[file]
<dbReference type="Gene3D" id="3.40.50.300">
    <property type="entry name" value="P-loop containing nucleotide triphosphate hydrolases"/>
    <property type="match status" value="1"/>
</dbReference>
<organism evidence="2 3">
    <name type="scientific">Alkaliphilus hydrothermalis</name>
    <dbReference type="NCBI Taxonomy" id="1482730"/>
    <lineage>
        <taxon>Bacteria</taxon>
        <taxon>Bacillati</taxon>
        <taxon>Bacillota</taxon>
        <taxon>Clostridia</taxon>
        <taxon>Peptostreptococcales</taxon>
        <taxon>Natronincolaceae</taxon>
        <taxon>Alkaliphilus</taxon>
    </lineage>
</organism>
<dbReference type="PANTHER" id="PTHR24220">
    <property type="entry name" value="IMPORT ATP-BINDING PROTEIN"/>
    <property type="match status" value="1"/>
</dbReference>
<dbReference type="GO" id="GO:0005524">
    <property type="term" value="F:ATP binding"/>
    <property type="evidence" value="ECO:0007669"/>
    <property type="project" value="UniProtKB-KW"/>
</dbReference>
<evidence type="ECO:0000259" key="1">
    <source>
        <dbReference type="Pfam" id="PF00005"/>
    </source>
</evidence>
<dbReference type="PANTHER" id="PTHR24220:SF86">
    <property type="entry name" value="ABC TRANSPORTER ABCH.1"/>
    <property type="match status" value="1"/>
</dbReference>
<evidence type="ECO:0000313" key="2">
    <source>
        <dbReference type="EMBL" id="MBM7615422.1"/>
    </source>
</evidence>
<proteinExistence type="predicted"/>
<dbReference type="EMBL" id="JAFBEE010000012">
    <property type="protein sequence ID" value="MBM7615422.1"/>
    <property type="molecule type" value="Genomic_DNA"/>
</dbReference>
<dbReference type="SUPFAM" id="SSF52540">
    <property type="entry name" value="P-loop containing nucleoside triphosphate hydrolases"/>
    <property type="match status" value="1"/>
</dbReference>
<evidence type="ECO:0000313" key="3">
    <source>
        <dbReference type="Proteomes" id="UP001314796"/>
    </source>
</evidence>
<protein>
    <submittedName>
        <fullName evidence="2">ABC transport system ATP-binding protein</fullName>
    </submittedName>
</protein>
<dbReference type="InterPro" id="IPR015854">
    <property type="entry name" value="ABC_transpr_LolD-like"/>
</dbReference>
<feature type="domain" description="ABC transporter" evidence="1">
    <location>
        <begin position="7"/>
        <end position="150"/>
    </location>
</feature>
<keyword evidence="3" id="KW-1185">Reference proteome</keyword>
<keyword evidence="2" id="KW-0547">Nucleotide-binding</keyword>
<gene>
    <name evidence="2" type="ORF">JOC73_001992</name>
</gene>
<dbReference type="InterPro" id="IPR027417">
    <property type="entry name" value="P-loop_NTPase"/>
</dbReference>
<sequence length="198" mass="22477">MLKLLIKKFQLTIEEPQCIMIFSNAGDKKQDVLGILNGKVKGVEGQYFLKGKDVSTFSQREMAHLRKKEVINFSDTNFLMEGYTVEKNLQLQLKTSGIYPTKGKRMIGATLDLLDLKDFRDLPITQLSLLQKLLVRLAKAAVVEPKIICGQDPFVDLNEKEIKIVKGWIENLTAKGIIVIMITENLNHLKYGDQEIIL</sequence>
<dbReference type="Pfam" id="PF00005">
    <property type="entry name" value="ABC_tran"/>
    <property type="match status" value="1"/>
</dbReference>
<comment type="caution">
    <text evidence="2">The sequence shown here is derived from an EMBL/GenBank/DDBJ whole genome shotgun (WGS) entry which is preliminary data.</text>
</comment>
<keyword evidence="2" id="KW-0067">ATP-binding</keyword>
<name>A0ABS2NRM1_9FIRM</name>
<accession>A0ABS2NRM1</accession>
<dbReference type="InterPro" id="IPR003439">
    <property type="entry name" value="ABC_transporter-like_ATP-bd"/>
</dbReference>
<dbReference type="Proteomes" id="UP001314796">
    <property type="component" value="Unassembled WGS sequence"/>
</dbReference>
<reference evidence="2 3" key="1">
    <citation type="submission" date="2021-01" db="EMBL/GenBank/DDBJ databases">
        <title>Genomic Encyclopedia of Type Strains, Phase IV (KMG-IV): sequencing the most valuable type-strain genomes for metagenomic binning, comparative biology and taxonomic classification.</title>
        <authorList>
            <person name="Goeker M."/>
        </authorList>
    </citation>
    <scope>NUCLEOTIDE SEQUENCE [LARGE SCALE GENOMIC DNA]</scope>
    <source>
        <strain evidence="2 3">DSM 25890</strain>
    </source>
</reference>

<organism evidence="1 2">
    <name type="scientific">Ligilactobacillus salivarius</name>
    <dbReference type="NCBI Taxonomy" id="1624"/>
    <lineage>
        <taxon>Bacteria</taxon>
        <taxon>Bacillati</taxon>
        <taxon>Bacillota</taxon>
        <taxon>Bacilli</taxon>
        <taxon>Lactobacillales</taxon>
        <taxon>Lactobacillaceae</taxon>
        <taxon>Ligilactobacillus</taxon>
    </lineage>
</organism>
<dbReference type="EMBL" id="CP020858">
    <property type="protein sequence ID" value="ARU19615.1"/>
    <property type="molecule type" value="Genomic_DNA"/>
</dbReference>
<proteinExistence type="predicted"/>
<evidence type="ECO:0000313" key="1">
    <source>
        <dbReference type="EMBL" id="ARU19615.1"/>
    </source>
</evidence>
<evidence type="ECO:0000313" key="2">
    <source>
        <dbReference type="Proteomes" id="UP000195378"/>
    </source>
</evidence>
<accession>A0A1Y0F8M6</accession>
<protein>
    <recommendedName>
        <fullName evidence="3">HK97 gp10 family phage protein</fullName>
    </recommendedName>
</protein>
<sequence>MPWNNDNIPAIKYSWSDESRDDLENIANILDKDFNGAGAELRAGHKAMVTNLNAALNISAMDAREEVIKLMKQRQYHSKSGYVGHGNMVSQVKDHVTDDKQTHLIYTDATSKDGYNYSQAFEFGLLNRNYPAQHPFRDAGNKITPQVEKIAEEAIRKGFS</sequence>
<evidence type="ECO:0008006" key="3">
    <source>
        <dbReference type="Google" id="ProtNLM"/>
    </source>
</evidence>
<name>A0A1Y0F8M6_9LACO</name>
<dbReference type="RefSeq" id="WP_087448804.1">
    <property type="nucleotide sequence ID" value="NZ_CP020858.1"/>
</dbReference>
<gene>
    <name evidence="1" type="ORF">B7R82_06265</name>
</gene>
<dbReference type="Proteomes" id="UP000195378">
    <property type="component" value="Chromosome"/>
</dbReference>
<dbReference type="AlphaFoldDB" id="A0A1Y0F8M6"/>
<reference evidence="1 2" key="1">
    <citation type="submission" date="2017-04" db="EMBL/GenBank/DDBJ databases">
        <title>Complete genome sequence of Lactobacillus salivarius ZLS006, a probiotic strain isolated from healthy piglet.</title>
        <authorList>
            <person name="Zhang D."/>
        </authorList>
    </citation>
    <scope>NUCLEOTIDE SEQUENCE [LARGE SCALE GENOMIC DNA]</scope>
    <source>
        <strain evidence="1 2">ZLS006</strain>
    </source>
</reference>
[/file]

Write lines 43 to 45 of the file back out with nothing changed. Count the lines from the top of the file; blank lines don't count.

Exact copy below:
    <property type="protein sequence ID" value="MBM7615422.1"/>
    <property type="molecule type" value="Genomic_DNA"/>
</dbReference>